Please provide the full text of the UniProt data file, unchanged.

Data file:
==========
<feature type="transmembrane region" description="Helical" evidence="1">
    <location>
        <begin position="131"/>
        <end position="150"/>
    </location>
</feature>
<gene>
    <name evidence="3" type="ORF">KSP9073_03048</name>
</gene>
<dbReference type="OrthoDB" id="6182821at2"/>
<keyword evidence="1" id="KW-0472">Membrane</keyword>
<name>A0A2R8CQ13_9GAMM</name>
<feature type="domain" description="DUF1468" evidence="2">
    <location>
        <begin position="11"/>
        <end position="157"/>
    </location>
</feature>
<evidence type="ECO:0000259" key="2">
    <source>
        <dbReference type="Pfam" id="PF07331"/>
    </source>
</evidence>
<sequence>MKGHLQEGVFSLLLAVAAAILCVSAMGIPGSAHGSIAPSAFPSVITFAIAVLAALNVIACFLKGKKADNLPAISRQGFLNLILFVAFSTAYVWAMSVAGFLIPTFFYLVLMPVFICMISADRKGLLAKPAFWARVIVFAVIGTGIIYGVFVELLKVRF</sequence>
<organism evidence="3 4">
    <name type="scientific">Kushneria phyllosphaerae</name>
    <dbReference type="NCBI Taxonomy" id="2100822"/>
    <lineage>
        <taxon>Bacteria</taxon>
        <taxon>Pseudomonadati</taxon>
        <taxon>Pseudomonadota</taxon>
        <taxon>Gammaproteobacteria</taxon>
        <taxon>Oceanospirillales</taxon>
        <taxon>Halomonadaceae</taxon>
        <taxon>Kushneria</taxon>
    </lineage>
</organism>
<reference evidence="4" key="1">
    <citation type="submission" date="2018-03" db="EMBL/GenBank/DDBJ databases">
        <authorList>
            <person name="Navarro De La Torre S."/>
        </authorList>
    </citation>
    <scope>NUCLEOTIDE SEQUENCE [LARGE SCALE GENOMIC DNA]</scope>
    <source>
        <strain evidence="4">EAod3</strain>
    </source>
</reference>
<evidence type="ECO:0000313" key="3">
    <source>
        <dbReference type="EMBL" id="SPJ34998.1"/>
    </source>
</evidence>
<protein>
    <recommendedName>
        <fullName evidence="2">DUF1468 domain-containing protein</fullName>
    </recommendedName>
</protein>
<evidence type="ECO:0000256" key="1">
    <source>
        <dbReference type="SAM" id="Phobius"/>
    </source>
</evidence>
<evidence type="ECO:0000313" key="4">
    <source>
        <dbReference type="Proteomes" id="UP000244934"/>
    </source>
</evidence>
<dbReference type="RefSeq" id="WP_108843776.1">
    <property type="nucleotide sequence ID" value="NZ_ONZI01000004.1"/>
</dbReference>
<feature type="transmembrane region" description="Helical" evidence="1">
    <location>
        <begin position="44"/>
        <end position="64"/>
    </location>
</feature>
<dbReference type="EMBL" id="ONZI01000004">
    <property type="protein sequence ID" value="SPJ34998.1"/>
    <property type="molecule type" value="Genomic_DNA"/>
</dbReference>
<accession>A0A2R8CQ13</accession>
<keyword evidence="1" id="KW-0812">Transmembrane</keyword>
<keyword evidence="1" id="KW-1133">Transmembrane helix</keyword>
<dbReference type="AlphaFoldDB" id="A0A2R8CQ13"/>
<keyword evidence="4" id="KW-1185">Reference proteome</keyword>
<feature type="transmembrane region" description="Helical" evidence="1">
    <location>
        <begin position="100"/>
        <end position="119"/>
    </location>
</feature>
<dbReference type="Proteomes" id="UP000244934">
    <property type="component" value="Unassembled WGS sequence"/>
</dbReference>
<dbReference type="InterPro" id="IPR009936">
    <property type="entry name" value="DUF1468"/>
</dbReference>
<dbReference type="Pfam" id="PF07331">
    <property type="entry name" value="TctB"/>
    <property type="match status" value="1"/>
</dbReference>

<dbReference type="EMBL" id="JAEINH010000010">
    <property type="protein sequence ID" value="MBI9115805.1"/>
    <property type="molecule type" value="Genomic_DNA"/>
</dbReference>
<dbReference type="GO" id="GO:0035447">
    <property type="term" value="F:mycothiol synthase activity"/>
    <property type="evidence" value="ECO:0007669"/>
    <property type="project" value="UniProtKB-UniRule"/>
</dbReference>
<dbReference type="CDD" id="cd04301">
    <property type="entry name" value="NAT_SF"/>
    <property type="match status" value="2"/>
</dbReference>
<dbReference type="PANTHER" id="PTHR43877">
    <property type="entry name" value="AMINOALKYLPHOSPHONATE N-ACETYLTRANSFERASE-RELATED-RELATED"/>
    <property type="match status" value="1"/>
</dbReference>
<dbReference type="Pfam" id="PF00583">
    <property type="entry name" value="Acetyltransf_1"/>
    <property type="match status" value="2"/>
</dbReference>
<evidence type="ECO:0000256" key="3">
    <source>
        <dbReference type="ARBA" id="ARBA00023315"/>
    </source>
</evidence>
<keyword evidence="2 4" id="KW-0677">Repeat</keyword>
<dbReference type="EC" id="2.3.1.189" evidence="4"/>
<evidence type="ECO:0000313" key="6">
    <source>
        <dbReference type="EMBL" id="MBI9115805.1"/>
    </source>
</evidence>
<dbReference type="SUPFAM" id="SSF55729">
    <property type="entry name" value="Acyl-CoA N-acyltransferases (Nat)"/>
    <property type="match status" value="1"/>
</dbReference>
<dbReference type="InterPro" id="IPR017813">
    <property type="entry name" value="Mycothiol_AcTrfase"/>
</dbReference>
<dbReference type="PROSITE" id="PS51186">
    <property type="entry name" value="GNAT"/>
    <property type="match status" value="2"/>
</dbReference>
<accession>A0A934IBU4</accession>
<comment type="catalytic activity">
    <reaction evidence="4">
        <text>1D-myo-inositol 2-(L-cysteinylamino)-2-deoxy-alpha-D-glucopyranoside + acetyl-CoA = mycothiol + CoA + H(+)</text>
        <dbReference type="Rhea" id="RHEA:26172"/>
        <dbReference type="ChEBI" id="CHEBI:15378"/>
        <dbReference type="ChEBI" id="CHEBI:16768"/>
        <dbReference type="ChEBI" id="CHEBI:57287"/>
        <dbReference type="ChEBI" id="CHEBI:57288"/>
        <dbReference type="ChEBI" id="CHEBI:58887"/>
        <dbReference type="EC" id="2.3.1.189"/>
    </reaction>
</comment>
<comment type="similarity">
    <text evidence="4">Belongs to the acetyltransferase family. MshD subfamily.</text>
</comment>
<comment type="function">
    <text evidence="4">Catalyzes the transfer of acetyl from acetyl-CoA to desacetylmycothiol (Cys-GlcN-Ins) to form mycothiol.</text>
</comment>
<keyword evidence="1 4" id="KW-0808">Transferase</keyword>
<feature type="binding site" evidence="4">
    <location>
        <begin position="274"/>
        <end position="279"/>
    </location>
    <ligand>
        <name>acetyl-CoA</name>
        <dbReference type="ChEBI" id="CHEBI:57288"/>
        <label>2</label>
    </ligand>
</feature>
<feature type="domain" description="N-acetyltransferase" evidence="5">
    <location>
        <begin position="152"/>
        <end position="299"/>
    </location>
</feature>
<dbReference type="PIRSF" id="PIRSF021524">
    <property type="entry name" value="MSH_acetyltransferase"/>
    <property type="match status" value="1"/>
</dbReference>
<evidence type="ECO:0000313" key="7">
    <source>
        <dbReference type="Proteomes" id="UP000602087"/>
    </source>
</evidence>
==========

<feature type="transmembrane region" description="Helical" evidence="1">
    <location>
        <begin position="131"/>
        <end position="150"/>
    </location>
</feature>
<gene>
    <name evidence="3" type="ORF">KSP9073_03048</name>
</gene>
<dbReference type="OrthoDB" id="6182821at2"/>
<keyword evidence="1" id="KW-0472">Membrane</keyword>
<name>A0A2R8CQ13_9GAMM</name>
<feature type="domain" description="DUF1468" evidence="2">
    <location>
        <begin position="11"/>
        <end position="157"/>
    </location>
</feature>
<evidence type="ECO:0000259" key="2">
    <source>
        <dbReference type="Pfam" id="PF07331"/>
    </source>
</evidence>
<sequence>MKGHLQEGVFSLLLAVAAAILCVSAMGIPGSAHGSIAPSAFPSVITFAIAVLAALNVIACFLKGKKADNLPAISRQGFLNLILFVAFSTAYVWAMSVAGFLIPTFFYLVLMPVFICMISADRKGLLAKPAFWARVIVFAVIGTGIIYGVFVELLKVRF</sequence>
<organism evidence="3 4">
    <name type="scientific">Kushneria phyllosphaerae</name>
    <dbReference type="NCBI Taxonomy" id="2100822"/>
    <lineage>
        <taxon>Bacteria</taxon>
        <taxon>Pseudomonadati</taxon>
        <taxon>Pseudomonadota</taxon>
        <taxon>Gammaproteobacteria</taxon>
        <taxon>Oceanospirillales</taxon>
        <taxon>Halomonadaceae</taxon>
        <taxon>Kushneria</taxon>
    </lineage>
</organism>
<reference evidence="4" key="1">
    <citation type="submission" date="2018-03" db="EMBL/GenBank/DDBJ databases">
        <authorList>
            <person name="Navarro De La Torre S."/>
        </authorList>
    </citation>
    <scope>NUCLEOTIDE SEQUENCE [LARGE SCALE GENOMIC DNA]</scope>
    <source>
        <strain evidence="4">EAod3</strain>
    </source>
</reference>
<evidence type="ECO:0000313" key="3">
    <source>
        <dbReference type="EMBL" id="SPJ34998.1"/>
    </source>
</evidence>
<protein>
    <recommendedName>
        <fullName evidence="2">DUF1468 domain-containing protein</fullName>
    </recommendedName>
</protein>
<evidence type="ECO:0000256" key="1">
    <source>
        <dbReference type="SAM" id="Phobius"/>
    </source>
</evidence>
<evidence type="ECO:0000313" key="4">
    <source>
        <dbReference type="Proteomes" id="UP000244934"/>
    </source>
</evidence>
<dbReference type="RefSeq" id="WP_108843776.1">
    <property type="nucleotide sequence ID" value="NZ_ONZI01000004.1"/>
</dbReference>
<feature type="transmembrane region" description="Helical" evidence="1">
    <location>
        <begin position="44"/>
        <end position="64"/>
    </location>
</feature>
<dbReference type="EMBL" id="ONZI01000004">
    <property type="protein sequence ID" value="SPJ34998.1"/>
    <property type="molecule type" value="Genomic_DNA"/>
</dbReference>
<accession>A0A2R8CQ13</accession>
<keyword evidence="1" id="KW-0812">Transmembrane</keyword>
<keyword evidence="1" id="KW-1133">Transmembrane helix</keyword>
<dbReference type="AlphaFoldDB" id="A0A2R8CQ13"/>
<keyword evidence="4" id="KW-1185">Reference proteome</keyword>
<feature type="transmembrane region" description="Helical" evidence="1">
    <location>
        <begin position="100"/>
        <end position="119"/>
    </location>
</feature>
<dbReference type="Proteomes" id="UP000244934">
    <property type="component" value="Unassembled WGS sequence"/>
</dbReference>
<dbReference type="InterPro" id="IPR009936">
    <property type="entry name" value="DUF1468"/>
</dbReference>
<dbReference type="Pfam" id="PF07331">
    <property type="entry name" value="TctB"/>
    <property type="match status" value="1"/>
</dbReference>

<dbReference type="EMBL" id="JAEINH010000010">
    <property type="protein sequence ID" value="MBI9115805.1"/>
    <property type="molecule type" value="Genomic_DNA"/>
</dbReference>
<dbReference type="GO" id="GO:0035447">
    <property type="term" value="F:mycothiol synthase activity"/>
    <property type="evidence" value="ECO:0007669"/>
    <property type="project" value="UniProtKB-UniRule"/>
</dbReference>
<dbReference type="CDD" id="cd04301">
    <property type="entry name" value="NAT_SF"/>
    <property type="match status" value="2"/>
</dbReference>
<dbReference type="PANTHER" id="PTHR43877">
    <property type="entry name" value="AMINOALKYLPHOSPHONATE N-ACETYLTRANSFERASE-RELATED-RELATED"/>
    <property type="match status" value="1"/>
</dbReference>
<dbReference type="Pfam" id="PF00583">
    <property type="entry name" value="Acetyltransf_1"/>
    <property type="match status" value="2"/>
</dbReference>
<evidence type="ECO:0000256" key="3">
    <source>
        <dbReference type="ARBA" id="ARBA00023315"/>
    </source>
</evidence>
<keyword evidence="2 4" id="KW-0677">Repeat</keyword>
<dbReference type="EC" id="2.3.1.189" evidence="4"/>
<evidence type="ECO:0000313" key="6">
    <source>
        <dbReference type="EMBL" id="MBI9115805.1"/>
    </source>
</evidence>
<dbReference type="SUPFAM" id="SSF55729">
    <property type="entry name" value="Acyl-CoA N-acyltransferases (Nat)"/>
    <property type="match status" value="1"/>
</dbReference>
<dbReference type="InterPro" id="IPR017813">
    <property type="entry name" value="Mycothiol_AcTrfase"/>
</dbReference>
<dbReference type="PROSITE" id="PS51186">
    <property type="entry name" value="GNAT"/>
    <property type="match status" value="2"/>
</dbReference>
<accession>A0A934IBU4</accession>
<comment type="catalytic activity">
    <reaction evidence="4">
        <text>1D-myo-inositol 2-(L-cysteinylamino)-2-deoxy-alpha-D-glucopyranoside + acetyl-CoA = mycothiol + CoA + H(+)</text>
        <dbReference type="Rhea" id="RHEA:26172"/>
        <dbReference type="ChEBI" id="CHEBI:15378"/>
        <dbReference type="ChEBI" id="CHEBI:16768"/>
        <dbReference type="ChEBI" id="CHEBI:57287"/>
        <dbReference type="ChEBI" id="CHEBI:57288"/>
        <dbReference type="ChEBI" id="CHEBI:58887"/>
        <dbReference type="EC" id="2.3.1.189"/>
    </reaction>
</comment>
<comment type="similarity">
    <text evidence="4">Belongs to the acetyltransferase family. MshD subfamily.</text>
</comment>
<comment type="function">
    <text evidence="4">Catalyzes the transfer of acetyl from acetyl-CoA to desacetylmycothiol (Cys-GlcN-Ins) to form mycothiol.</text>
</comment>
<keyword evidence="1 4" id="KW-0808">Transferase</keyword>
<feature type="binding site" evidence="4">
    <location>
        <begin position="274"/>
        <end position="279"/>
    </location>
    <ligand>
        <name>acetyl-CoA</name>
        <dbReference type="ChEBI" id="CHEBI:57288"/>
        <label>2</label>
    </ligand>
</feature>
<feature type="domain" description="N-acetyltransferase" evidence="5">
    <location>
        <begin position="152"/>
        <end position="299"/>
    </location>
</feature>
<dbReference type="PIRSF" id="PIRSF021524">
    <property type="entry name" value="MSH_acetyltransferase"/>
    <property type="match status" value="1"/>
</dbReference>
<evidence type="ECO:0000313" key="7">
    <source>
        <dbReference type="Proteomes" id="UP000602087"/>
    </source>
</evidence>